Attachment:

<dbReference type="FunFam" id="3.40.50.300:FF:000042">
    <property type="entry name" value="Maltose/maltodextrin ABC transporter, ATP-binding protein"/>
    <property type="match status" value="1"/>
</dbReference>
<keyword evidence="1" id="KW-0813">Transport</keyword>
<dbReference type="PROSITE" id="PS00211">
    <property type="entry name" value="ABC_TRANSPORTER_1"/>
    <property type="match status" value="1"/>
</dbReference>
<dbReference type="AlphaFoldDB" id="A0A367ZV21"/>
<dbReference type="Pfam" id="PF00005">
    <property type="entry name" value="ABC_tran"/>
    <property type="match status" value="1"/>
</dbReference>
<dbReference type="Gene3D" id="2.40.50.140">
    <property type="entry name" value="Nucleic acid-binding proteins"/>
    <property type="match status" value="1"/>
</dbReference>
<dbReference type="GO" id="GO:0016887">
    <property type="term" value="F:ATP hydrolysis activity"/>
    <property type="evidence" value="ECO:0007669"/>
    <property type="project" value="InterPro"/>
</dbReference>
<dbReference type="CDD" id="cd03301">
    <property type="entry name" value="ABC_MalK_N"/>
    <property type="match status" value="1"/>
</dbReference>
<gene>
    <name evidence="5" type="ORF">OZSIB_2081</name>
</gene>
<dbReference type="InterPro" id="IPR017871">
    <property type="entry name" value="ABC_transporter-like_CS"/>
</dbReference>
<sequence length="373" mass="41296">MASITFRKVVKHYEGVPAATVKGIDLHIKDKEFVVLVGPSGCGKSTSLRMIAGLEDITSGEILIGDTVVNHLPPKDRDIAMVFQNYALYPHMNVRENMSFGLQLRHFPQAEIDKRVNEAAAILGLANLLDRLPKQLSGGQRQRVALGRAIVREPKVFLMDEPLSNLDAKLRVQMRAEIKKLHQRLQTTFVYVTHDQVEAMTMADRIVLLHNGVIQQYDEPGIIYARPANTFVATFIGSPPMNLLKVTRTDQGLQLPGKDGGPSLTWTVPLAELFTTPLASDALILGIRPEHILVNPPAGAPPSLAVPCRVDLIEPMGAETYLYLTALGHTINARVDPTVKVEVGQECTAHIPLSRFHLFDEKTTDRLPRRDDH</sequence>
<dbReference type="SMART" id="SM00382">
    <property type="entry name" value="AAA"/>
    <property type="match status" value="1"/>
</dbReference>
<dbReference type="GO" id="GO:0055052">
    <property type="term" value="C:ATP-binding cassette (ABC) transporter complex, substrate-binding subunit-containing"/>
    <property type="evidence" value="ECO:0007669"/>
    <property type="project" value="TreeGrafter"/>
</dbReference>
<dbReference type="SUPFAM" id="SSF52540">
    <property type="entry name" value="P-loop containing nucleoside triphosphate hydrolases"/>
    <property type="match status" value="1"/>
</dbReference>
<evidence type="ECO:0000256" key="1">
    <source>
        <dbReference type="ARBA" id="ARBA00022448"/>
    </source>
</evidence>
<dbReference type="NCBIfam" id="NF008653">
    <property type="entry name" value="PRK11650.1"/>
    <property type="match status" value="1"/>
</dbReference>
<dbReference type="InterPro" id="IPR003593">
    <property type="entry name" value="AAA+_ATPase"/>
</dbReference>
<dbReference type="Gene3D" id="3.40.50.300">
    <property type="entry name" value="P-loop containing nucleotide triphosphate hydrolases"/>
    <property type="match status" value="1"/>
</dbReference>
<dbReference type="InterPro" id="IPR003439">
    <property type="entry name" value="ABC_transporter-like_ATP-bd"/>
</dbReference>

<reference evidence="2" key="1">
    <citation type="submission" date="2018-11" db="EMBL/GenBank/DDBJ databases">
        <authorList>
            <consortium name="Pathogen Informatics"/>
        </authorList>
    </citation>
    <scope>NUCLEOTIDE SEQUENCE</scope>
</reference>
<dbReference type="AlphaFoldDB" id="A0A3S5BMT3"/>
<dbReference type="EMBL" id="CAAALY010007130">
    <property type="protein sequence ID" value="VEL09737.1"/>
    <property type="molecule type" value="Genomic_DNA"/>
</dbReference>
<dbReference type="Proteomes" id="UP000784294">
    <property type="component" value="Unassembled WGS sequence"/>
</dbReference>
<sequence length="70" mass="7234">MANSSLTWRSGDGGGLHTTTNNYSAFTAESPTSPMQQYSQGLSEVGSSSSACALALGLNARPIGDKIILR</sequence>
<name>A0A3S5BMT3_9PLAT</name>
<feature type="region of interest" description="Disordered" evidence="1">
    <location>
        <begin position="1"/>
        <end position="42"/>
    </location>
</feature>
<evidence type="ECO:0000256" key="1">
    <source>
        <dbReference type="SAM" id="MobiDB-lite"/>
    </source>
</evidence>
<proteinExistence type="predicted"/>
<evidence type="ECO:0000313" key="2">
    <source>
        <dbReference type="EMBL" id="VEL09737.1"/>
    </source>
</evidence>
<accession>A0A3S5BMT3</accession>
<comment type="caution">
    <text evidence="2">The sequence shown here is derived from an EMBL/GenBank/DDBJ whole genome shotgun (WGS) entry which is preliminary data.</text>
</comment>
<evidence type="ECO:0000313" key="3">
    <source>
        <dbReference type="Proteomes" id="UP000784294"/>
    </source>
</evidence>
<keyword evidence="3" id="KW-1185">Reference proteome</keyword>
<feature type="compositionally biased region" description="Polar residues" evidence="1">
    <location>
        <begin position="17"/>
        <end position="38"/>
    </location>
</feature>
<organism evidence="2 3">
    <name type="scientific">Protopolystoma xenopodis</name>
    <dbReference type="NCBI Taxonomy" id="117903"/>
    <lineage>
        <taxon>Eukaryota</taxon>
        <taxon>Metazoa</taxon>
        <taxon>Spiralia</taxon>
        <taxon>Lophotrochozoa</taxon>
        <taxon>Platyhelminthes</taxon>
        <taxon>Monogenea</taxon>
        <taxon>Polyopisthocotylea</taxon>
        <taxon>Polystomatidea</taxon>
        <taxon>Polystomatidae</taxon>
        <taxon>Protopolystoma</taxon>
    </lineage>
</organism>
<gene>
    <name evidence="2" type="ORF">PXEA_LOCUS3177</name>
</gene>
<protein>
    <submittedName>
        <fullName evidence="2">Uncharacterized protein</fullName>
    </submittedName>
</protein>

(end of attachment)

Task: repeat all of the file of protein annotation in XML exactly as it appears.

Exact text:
<dbReference type="FunFam" id="3.40.50.300:FF:000042">
    <property type="entry name" value="Maltose/maltodextrin ABC transporter, ATP-binding protein"/>
    <property type="match status" value="1"/>
</dbReference>
<keyword evidence="1" id="KW-0813">Transport</keyword>
<dbReference type="PROSITE" id="PS00211">
    <property type="entry name" value="ABC_TRANSPORTER_1"/>
    <property type="match status" value="1"/>
</dbReference>
<dbReference type="AlphaFoldDB" id="A0A367ZV21"/>
<dbReference type="Pfam" id="PF00005">
    <property type="entry name" value="ABC_tran"/>
    <property type="match status" value="1"/>
</dbReference>
<dbReference type="Gene3D" id="2.40.50.140">
    <property type="entry name" value="Nucleic acid-binding proteins"/>
    <property type="match status" value="1"/>
</dbReference>
<dbReference type="GO" id="GO:0016887">
    <property type="term" value="F:ATP hydrolysis activity"/>
    <property type="evidence" value="ECO:0007669"/>
    <property type="project" value="InterPro"/>
</dbReference>
<dbReference type="CDD" id="cd03301">
    <property type="entry name" value="ABC_MalK_N"/>
    <property type="match status" value="1"/>
</dbReference>
<gene>
    <name evidence="5" type="ORF">OZSIB_2081</name>
</gene>
<dbReference type="InterPro" id="IPR017871">
    <property type="entry name" value="ABC_transporter-like_CS"/>
</dbReference>
<sequence length="373" mass="41296">MASITFRKVVKHYEGVPAATVKGIDLHIKDKEFVVLVGPSGCGKSTSLRMIAGLEDITSGEILIGDTVVNHLPPKDRDIAMVFQNYALYPHMNVRENMSFGLQLRHFPQAEIDKRVNEAAAILGLANLLDRLPKQLSGGQRQRVALGRAIVREPKVFLMDEPLSNLDAKLRVQMRAEIKKLHQRLQTTFVYVTHDQVEAMTMADRIVLLHNGVIQQYDEPGIIYARPANTFVATFIGSPPMNLLKVTRTDQGLQLPGKDGGPSLTWTVPLAELFTTPLASDALILGIRPEHILVNPPAGAPPSLAVPCRVDLIEPMGAETYLYLTALGHTINARVDPTVKVEVGQECTAHIPLSRFHLFDEKTTDRLPRRDDH</sequence>
<dbReference type="SMART" id="SM00382">
    <property type="entry name" value="AAA"/>
    <property type="match status" value="1"/>
</dbReference>
<dbReference type="GO" id="GO:0055052">
    <property type="term" value="C:ATP-binding cassette (ABC) transporter complex, substrate-binding subunit-containing"/>
    <property type="evidence" value="ECO:0007669"/>
    <property type="project" value="TreeGrafter"/>
</dbReference>
<dbReference type="SUPFAM" id="SSF52540">
    <property type="entry name" value="P-loop containing nucleoside triphosphate hydrolases"/>
    <property type="match status" value="1"/>
</dbReference>
<evidence type="ECO:0000256" key="1">
    <source>
        <dbReference type="ARBA" id="ARBA00022448"/>
    </source>
</evidence>
<dbReference type="NCBIfam" id="NF008653">
    <property type="entry name" value="PRK11650.1"/>
    <property type="match status" value="1"/>
</dbReference>
<dbReference type="InterPro" id="IPR003593">
    <property type="entry name" value="AAA+_ATPase"/>
</dbReference>
<dbReference type="Gene3D" id="3.40.50.300">
    <property type="entry name" value="P-loop containing nucleotide triphosphate hydrolases"/>
    <property type="match status" value="1"/>
</dbReference>
<dbReference type="InterPro" id="IPR003439">
    <property type="entry name" value="ABC_transporter-like_ATP-bd"/>
</dbReference>

<reference evidence="2" key="1">
    <citation type="submission" date="2018-11" db="EMBL/GenBank/DDBJ databases">
        <authorList>
            <consortium name="Pathogen Informatics"/>
        </authorList>
    </citation>
    <scope>NUCLEOTIDE SEQUENCE</scope>
</reference>
<dbReference type="AlphaFoldDB" id="A0A3S5BMT3"/>
<dbReference type="EMBL" id="CAAALY010007130">
    <property type="protein sequence ID" value="VEL09737.1"/>
    <property type="molecule type" value="Genomic_DNA"/>
</dbReference>
<dbReference type="Proteomes" id="UP000784294">
    <property type="component" value="Unassembled WGS sequence"/>
</dbReference>
<sequence length="70" mass="7234">MANSSLTWRSGDGGGLHTTTNNYSAFTAESPTSPMQQYSQGLSEVGSSSSACALALGLNARPIGDKIILR</sequence>
<name>A0A3S5BMT3_9PLAT</name>
<feature type="region of interest" description="Disordered" evidence="1">
    <location>
        <begin position="1"/>
        <end position="42"/>
    </location>
</feature>
<evidence type="ECO:0000256" key="1">
    <source>
        <dbReference type="SAM" id="MobiDB-lite"/>
    </source>
</evidence>
<proteinExistence type="predicted"/>
<evidence type="ECO:0000313" key="2">
    <source>
        <dbReference type="EMBL" id="VEL09737.1"/>
    </source>
</evidence>
<accession>A0A3S5BMT3</accession>
<comment type="caution">
    <text evidence="2">The sequence shown here is derived from an EMBL/GenBank/DDBJ whole genome shotgun (WGS) entry which is preliminary data.</text>
</comment>
<evidence type="ECO:0000313" key="3">
    <source>
        <dbReference type="Proteomes" id="UP000784294"/>
    </source>
</evidence>
<keyword evidence="3" id="KW-1185">Reference proteome</keyword>
<feature type="compositionally biased region" description="Polar residues" evidence="1">
    <location>
        <begin position="17"/>
        <end position="38"/>
    </location>
</feature>
<organism evidence="2 3">
    <name type="scientific">Protopolystoma xenopodis</name>
    <dbReference type="NCBI Taxonomy" id="117903"/>
    <lineage>
        <taxon>Eukaryota</taxon>
        <taxon>Metazoa</taxon>
        <taxon>Spiralia</taxon>
        <taxon>Lophotrochozoa</taxon>
        <taxon>Platyhelminthes</taxon>
        <taxon>Monogenea</taxon>
        <taxon>Polyopisthocotylea</taxon>
        <taxon>Polystomatidea</taxon>
        <taxon>Polystomatidae</taxon>
        <taxon>Protopolystoma</taxon>
    </lineage>
</organism>
<gene>
    <name evidence="2" type="ORF">PXEA_LOCUS3177</name>
</gene>
<protein>
    <submittedName>
        <fullName evidence="2">Uncharacterized protein</fullName>
    </submittedName>
</protein>